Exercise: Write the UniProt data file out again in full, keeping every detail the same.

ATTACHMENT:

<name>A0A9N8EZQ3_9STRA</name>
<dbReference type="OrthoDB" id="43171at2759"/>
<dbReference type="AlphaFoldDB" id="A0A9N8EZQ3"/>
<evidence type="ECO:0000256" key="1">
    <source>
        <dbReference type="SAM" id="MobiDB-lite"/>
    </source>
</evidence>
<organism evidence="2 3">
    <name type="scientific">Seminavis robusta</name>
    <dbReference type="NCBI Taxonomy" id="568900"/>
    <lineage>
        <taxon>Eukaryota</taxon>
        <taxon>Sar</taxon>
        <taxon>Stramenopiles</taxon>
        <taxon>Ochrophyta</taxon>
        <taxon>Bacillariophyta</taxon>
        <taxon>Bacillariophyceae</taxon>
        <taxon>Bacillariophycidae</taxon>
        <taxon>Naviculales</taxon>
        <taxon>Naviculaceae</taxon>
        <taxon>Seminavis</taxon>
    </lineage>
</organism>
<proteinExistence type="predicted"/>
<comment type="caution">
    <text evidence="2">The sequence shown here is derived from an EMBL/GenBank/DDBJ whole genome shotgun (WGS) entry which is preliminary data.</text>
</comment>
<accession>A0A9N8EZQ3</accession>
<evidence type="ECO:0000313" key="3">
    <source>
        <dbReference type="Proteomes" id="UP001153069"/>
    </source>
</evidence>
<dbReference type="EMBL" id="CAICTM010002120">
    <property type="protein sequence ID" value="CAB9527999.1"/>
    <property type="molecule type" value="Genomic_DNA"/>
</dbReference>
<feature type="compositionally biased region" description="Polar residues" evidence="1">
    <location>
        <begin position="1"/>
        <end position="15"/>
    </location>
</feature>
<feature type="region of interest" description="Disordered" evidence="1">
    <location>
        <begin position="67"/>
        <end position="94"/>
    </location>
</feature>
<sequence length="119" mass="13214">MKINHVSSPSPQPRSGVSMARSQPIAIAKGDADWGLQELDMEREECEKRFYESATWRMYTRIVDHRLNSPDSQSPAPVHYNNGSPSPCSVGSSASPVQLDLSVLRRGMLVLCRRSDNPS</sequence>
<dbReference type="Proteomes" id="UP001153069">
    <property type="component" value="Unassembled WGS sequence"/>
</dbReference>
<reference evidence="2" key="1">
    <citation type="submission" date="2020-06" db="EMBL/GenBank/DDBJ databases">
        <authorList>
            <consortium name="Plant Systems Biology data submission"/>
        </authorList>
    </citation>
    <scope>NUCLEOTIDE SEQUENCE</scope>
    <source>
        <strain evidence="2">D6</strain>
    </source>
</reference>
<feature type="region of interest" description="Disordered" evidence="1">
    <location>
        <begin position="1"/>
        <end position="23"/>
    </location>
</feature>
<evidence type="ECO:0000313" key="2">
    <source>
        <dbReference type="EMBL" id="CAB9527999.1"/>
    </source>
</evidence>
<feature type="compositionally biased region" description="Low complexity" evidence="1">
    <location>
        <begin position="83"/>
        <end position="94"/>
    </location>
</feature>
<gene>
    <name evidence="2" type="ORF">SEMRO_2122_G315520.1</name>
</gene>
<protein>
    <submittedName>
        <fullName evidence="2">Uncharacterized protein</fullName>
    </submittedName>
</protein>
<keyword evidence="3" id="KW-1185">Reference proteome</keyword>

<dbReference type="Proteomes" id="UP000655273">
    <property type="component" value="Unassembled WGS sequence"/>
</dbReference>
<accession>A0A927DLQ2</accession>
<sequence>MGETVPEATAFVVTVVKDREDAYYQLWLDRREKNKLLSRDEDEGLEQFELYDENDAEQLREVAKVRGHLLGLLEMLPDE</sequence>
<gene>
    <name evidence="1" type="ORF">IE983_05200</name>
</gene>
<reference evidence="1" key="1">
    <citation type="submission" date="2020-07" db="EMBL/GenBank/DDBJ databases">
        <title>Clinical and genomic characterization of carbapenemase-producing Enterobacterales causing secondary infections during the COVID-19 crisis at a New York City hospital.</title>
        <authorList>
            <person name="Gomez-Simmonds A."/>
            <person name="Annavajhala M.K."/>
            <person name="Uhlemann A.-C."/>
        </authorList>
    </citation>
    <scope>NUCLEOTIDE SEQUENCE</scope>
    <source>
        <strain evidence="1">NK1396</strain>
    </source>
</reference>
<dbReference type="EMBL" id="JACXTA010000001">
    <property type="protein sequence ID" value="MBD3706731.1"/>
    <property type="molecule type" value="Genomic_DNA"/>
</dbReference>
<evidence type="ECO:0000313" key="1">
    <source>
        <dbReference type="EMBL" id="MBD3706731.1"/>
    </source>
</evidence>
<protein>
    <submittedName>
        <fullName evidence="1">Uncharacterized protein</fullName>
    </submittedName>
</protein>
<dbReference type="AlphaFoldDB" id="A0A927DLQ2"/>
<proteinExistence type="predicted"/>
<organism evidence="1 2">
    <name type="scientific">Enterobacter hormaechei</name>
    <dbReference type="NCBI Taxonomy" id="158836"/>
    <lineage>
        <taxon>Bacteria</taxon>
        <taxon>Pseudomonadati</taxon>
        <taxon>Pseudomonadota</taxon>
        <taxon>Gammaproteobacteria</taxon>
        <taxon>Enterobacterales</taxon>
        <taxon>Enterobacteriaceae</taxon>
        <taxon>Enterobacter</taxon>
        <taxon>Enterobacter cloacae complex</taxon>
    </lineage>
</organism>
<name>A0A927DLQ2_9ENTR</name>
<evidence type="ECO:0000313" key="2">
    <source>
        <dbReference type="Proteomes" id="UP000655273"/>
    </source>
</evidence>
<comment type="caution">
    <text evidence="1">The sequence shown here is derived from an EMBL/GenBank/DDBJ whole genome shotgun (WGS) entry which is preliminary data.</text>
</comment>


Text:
<name>A0A9N8EZQ3_9STRA</name>
<dbReference type="OrthoDB" id="43171at2759"/>
<dbReference type="AlphaFoldDB" id="A0A9N8EZQ3"/>
<evidence type="ECO:0000256" key="1">
    <source>
        <dbReference type="SAM" id="MobiDB-lite"/>
    </source>
</evidence>
<organism evidence="2 3">
    <name type="scientific">Seminavis robusta</name>
    <dbReference type="NCBI Taxonomy" id="568900"/>
    <lineage>
        <taxon>Eukaryota</taxon>
        <taxon>Sar</taxon>
        <taxon>Stramenopiles</taxon>
        <taxon>Ochrophyta</taxon>
        <taxon>Bacillariophyta</taxon>
        <taxon>Bacillariophyceae</taxon>
        <taxon>Bacillariophycidae</taxon>
        <taxon>Naviculales</taxon>
        <taxon>Naviculaceae</taxon>
        <taxon>Seminavis</taxon>
    </lineage>
</organism>
<proteinExistence type="predicted"/>
<comment type="caution">
    <text evidence="2">The sequence shown here is derived from an EMBL/GenBank/DDBJ whole genome shotgun (WGS) entry which is preliminary data.</text>
</comment>
<accession>A0A9N8EZQ3</accession>
<evidence type="ECO:0000313" key="3">
    <source>
        <dbReference type="Proteomes" id="UP001153069"/>
    </source>
</evidence>
<dbReference type="EMBL" id="CAICTM010002120">
    <property type="protein sequence ID" value="CAB9527999.1"/>
    <property type="molecule type" value="Genomic_DNA"/>
</dbReference>
<feature type="compositionally biased region" description="Polar residues" evidence="1">
    <location>
        <begin position="1"/>
        <end position="15"/>
    </location>
</feature>
<feature type="region of interest" description="Disordered" evidence="1">
    <location>
        <begin position="67"/>
        <end position="94"/>
    </location>
</feature>
<sequence length="119" mass="13214">MKINHVSSPSPQPRSGVSMARSQPIAIAKGDADWGLQELDMEREECEKRFYESATWRMYTRIVDHRLNSPDSQSPAPVHYNNGSPSPCSVGSSASPVQLDLSVLRRGMLVLCRRSDNPS</sequence>
<dbReference type="Proteomes" id="UP001153069">
    <property type="component" value="Unassembled WGS sequence"/>
</dbReference>
<reference evidence="2" key="1">
    <citation type="submission" date="2020-06" db="EMBL/GenBank/DDBJ databases">
        <authorList>
            <consortium name="Plant Systems Biology data submission"/>
        </authorList>
    </citation>
    <scope>NUCLEOTIDE SEQUENCE</scope>
    <source>
        <strain evidence="2">D6</strain>
    </source>
</reference>
<feature type="region of interest" description="Disordered" evidence="1">
    <location>
        <begin position="1"/>
        <end position="23"/>
    </location>
</feature>
<evidence type="ECO:0000313" key="2">
    <source>
        <dbReference type="EMBL" id="CAB9527999.1"/>
    </source>
</evidence>
<feature type="compositionally biased region" description="Low complexity" evidence="1">
    <location>
        <begin position="83"/>
        <end position="94"/>
    </location>
</feature>
<gene>
    <name evidence="2" type="ORF">SEMRO_2122_G315520.1</name>
</gene>
<protein>
    <submittedName>
        <fullName evidence="2">Uncharacterized protein</fullName>
    </submittedName>
</protein>
<keyword evidence="3" id="KW-1185">Reference proteome</keyword>

<dbReference type="Proteomes" id="UP000655273">
    <property type="component" value="Unassembled WGS sequence"/>
</dbReference>
<accession>A0A927DLQ2</accession>
<sequence>MGETVPEATAFVVTVVKDREDAYYQLWLDRREKNKLLSRDEDEGLEQFELYDENDAEQLREVAKVRGHLLGLLEMLPDE</sequence>
<gene>
    <name evidence="1" type="ORF">IE983_05200</name>
</gene>
<reference evidence="1" key="1">
    <citation type="submission" date="2020-07" db="EMBL/GenBank/DDBJ databases">
        <title>Clinical and genomic characterization of carbapenemase-producing Enterobacterales causing secondary infections during the COVID-19 crisis at a New York City hospital.</title>
        <authorList>
            <person name="Gomez-Simmonds A."/>
            <person name="Annavajhala M.K."/>
            <person name="Uhlemann A.-C."/>
        </authorList>
    </citation>
    <scope>NUCLEOTIDE SEQUENCE</scope>
    <source>
        <strain evidence="1">NK1396</strain>
    </source>
</reference>
<dbReference type="EMBL" id="JACXTA010000001">
    <property type="protein sequence ID" value="MBD3706731.1"/>
    <property type="molecule type" value="Genomic_DNA"/>
</dbReference>
<evidence type="ECO:0000313" key="1">
    <source>
        <dbReference type="EMBL" id="MBD3706731.1"/>
    </source>
</evidence>
<protein>
    <submittedName>
        <fullName evidence="1">Uncharacterized protein</fullName>
    </submittedName>
</protein>
<dbReference type="AlphaFoldDB" id="A0A927DLQ2"/>
<proteinExistence type="predicted"/>
<organism evidence="1 2">
    <name type="scientific">Enterobacter hormaechei</name>
    <dbReference type="NCBI Taxonomy" id="158836"/>
    <lineage>
        <taxon>Bacteria</taxon>
        <taxon>Pseudomonadati</taxon>
        <taxon>Pseudomonadota</taxon>
        <taxon>Gammaproteobacteria</taxon>
        <taxon>Enterobacterales</taxon>
        <taxon>Enterobacteriaceae</taxon>
        <taxon>Enterobacter</taxon>
        <taxon>Enterobacter cloacae complex</taxon>
    </lineage>
</organism>
<name>A0A927DLQ2_9ENTR</name>
<evidence type="ECO:0000313" key="2">
    <source>
        <dbReference type="Proteomes" id="UP000655273"/>
    </source>
</evidence>
<comment type="caution">
    <text evidence="1">The sequence shown here is derived from an EMBL/GenBank/DDBJ whole genome shotgun (WGS) entry which is preliminary data.</text>
</comment>